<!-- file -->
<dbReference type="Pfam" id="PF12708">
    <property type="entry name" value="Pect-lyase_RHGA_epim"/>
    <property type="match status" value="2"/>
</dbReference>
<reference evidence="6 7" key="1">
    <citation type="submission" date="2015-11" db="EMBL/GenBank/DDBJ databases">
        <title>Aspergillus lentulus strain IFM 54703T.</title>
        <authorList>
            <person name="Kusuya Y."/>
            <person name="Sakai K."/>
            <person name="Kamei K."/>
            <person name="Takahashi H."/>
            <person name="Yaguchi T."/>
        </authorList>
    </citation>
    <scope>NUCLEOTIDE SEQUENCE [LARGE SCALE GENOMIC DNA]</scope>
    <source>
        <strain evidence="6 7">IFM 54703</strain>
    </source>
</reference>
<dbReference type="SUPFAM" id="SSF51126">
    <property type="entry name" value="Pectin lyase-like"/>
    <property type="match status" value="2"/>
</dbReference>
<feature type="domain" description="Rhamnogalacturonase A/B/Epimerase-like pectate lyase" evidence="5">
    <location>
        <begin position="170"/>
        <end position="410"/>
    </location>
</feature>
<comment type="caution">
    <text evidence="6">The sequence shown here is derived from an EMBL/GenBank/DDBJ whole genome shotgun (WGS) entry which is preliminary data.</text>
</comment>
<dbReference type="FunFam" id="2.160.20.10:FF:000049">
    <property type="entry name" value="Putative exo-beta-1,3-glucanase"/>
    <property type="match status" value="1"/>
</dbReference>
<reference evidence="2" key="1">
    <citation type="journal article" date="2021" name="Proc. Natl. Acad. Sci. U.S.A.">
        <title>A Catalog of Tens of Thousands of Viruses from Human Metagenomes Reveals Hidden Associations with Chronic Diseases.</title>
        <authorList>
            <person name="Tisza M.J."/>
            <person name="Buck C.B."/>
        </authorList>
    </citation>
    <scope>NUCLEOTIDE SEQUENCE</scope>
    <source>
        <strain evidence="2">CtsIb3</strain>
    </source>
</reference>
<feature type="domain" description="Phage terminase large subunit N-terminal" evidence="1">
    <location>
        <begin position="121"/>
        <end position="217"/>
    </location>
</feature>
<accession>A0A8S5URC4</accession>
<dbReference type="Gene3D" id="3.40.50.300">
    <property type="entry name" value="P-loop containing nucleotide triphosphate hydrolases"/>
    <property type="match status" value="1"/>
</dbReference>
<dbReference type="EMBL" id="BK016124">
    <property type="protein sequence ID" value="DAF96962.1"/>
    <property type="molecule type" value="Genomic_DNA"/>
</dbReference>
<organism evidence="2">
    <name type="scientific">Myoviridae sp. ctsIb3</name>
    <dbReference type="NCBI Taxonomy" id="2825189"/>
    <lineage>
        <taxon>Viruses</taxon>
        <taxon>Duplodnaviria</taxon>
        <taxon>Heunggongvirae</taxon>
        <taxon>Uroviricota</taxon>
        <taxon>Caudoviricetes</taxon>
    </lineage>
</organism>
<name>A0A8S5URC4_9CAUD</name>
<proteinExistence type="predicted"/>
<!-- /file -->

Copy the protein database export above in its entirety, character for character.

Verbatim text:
<dbReference type="Pfam" id="PF12708">
    <property type="entry name" value="Pect-lyase_RHGA_epim"/>
    <property type="match status" value="2"/>
</dbReference>
<reference evidence="6 7" key="1">
    <citation type="submission" date="2015-11" db="EMBL/GenBank/DDBJ databases">
        <title>Aspergillus lentulus strain IFM 54703T.</title>
        <authorList>
            <person name="Kusuya Y."/>
            <person name="Sakai K."/>
            <person name="Kamei K."/>
            <person name="Takahashi H."/>
            <person name="Yaguchi T."/>
        </authorList>
    </citation>
    <scope>NUCLEOTIDE SEQUENCE [LARGE SCALE GENOMIC DNA]</scope>
    <source>
        <strain evidence="6 7">IFM 54703</strain>
    </source>
</reference>
<dbReference type="SUPFAM" id="SSF51126">
    <property type="entry name" value="Pectin lyase-like"/>
    <property type="match status" value="2"/>
</dbReference>
<feature type="domain" description="Rhamnogalacturonase A/B/Epimerase-like pectate lyase" evidence="5">
    <location>
        <begin position="170"/>
        <end position="410"/>
    </location>
</feature>
<comment type="caution">
    <text evidence="6">The sequence shown here is derived from an EMBL/GenBank/DDBJ whole genome shotgun (WGS) entry which is preliminary data.</text>
</comment>
<dbReference type="FunFam" id="2.160.20.10:FF:000049">
    <property type="entry name" value="Putative exo-beta-1,3-glucanase"/>
    <property type="match status" value="1"/>
</dbReference>
<reference evidence="2" key="1">
    <citation type="journal article" date="2021" name="Proc. Natl. Acad. Sci. U.S.A.">
        <title>A Catalog of Tens of Thousands of Viruses from Human Metagenomes Reveals Hidden Associations with Chronic Diseases.</title>
        <authorList>
            <person name="Tisza M.J."/>
            <person name="Buck C.B."/>
        </authorList>
    </citation>
    <scope>NUCLEOTIDE SEQUENCE</scope>
    <source>
        <strain evidence="2">CtsIb3</strain>
    </source>
</reference>
<feature type="domain" description="Phage terminase large subunit N-terminal" evidence="1">
    <location>
        <begin position="121"/>
        <end position="217"/>
    </location>
</feature>
<accession>A0A8S5URC4</accession>
<dbReference type="Gene3D" id="3.40.50.300">
    <property type="entry name" value="P-loop containing nucleotide triphosphate hydrolases"/>
    <property type="match status" value="1"/>
</dbReference>
<dbReference type="EMBL" id="BK016124">
    <property type="protein sequence ID" value="DAF96962.1"/>
    <property type="molecule type" value="Genomic_DNA"/>
</dbReference>
<organism evidence="2">
    <name type="scientific">Myoviridae sp. ctsIb3</name>
    <dbReference type="NCBI Taxonomy" id="2825189"/>
    <lineage>
        <taxon>Viruses</taxon>
        <taxon>Duplodnaviria</taxon>
        <taxon>Heunggongvirae</taxon>
        <taxon>Uroviricota</taxon>
        <taxon>Caudoviricetes</taxon>
    </lineage>
</organism>
<name>A0A8S5URC4_9CAUD</name>
<proteinExistence type="predicted"/>